2. Expertise Sharing

    No doubt a familiar type of post for small business bloggers and a key one at that. These posts will demonstrate and share information on important topics relating to your expertise, with each post focusing on a particular aspect of that topic. The subject will be of direct interest to your readers and should have primary goal of developing or reinforcing the confidence and trust that they have in your abilities.

    3. Lists

    Lists remain one of the most commonly referred to types of posts and hence a very good way of getting a lot of information over in a short space of time. People can dip in and out as they see fit, so these are also the type of post that often gets referred to and shared in places like Digg.

    4. News Delivery / Reporting / News Breaking

    Blogs are a great way of sharing news and information and, because of their immediacy, also for breaking new stories. Unfortunately, few of us are able to be on the spot when we get a scoop but we are able to share news and information that we have found with our readers. While you could simply share a link or story as is, if you want to develop your own relationship with your readers, try to add your own perspective and comments to it when you write about it.

    5. Guides / Instructional

    A “How to” guide is an excellent way of passing on information and creating something which has the ability to go viral. While sharing information in anecdotal form is great, sometimes you just cant beat a clear guide that’s easy to follow from someone who has been there, done it and got the T-shirt to prove it. Think of it like instructions on putting together a piece of furniture from Ikea (hopefully with all the pieces there) and make your “How to” guides the definitive ones for your specialism.

    6. LinkBaiting

    A post which is designed primarily to attract attention and incite people to link to it, hence link baiting. This might be a post with contentious or provocative content aimed at getting a reaction from readers or might be one based on humour. In essence though, it’s sole goal is to provoke a reaction and generate links.

    7. Surveys & Polls

    Facts and figures lend weight to an argument and by using figures from a recent survey or report and then adding your own commentary, you can get your message across with up to date information to support it. Alternatively, why not run your own poll in your post and gather information from the people you really want the opinion of your own readers.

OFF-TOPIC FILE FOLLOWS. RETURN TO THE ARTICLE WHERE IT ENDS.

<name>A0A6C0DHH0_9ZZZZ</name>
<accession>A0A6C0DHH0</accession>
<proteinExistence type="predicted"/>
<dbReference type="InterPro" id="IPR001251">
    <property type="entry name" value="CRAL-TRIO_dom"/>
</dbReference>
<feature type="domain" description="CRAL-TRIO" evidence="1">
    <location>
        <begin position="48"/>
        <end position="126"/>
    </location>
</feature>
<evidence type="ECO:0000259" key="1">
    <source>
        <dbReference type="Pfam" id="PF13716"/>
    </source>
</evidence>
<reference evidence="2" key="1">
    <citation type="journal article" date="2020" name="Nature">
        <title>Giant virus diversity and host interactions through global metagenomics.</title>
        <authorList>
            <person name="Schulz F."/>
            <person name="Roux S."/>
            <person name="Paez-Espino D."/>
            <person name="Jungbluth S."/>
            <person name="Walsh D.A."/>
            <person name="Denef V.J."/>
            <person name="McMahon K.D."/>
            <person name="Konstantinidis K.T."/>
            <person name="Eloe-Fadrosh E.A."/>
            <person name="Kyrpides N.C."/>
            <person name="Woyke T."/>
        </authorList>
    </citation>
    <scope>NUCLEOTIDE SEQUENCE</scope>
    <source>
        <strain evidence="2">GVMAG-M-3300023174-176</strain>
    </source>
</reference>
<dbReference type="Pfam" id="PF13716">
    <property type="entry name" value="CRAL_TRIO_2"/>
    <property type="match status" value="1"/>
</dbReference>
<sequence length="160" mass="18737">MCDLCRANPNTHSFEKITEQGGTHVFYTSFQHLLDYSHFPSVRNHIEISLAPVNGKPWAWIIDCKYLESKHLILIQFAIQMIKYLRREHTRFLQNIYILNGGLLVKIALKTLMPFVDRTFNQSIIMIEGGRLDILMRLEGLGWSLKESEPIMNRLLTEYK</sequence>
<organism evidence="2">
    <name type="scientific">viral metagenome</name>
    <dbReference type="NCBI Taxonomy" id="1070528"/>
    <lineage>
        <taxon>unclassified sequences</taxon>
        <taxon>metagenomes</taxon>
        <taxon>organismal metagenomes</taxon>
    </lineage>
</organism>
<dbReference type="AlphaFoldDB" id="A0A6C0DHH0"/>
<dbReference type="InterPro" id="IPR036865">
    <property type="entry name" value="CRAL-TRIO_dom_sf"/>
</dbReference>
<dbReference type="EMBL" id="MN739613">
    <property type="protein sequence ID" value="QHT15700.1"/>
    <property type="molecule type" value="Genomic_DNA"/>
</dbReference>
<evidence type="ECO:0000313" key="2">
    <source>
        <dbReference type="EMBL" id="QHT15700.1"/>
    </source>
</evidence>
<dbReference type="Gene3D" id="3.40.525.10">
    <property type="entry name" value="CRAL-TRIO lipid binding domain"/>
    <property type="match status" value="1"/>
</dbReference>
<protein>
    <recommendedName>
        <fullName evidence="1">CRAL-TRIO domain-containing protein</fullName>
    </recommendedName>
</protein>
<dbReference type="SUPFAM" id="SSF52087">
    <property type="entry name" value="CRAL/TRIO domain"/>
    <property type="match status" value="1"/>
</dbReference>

8. Article Reply

    So youve seen something that caught your attention on some one elses blog or website and left a comment on it but you want to expand on that. Great, write a post which references the original but then goes on to either develop and expand on the points it makes, or to counter them.

    9. Rants

    Never get abusive or personal, but if you write about something that really bugs you and you believe is worth sharing, then this can come over very powerfully in a blog. It adds to the 3D view of you, the person, and helps tell your readers something more about you. Hey, we also like a little bit of Victor Meldrew, letting off steam now and again.

    10. Industry Commentary

    You are going to be well placed to pass on information about what is happening in your industry and how events are likely to effect your readers and other players in it. So make sure that you become the place that people visit to get informed opinion about what’s going on by delivering posts which report on developments in your industry.

    11. Conferences / Exhibitions / Seminars

    A great way of getting across information and sharing with a larger audience is to take information from a conference and report back via your blog. This could be your own conference or one that you are attending as a delegate – beforehand, highlight that you will be there (and willing to meet up no doubt) and then feed back what you found interesting or particularly useful.

    12. Company Specific

    There may be some specific news about your company which will be of interest to your readers, perhaps new capacity, extra staff or additional clients, all of which reflect favourably on you and your business. A constant stream of these might be considered unimaginative and prove boring, but the occasional one thrown in adds to the information pool your readers have about you.

    13. Press Releases

    While not to everyones taste, a blog is also an excellent distribution method for information (using RSS, pinging etc) as well as being the platform for conversation and relationship building. Dont use it simply as a Press Release conduit, but if you believe that it is relevant and interesting to your readers then there is no harm in putting PR information out through your blog as well.

    14. Guest Post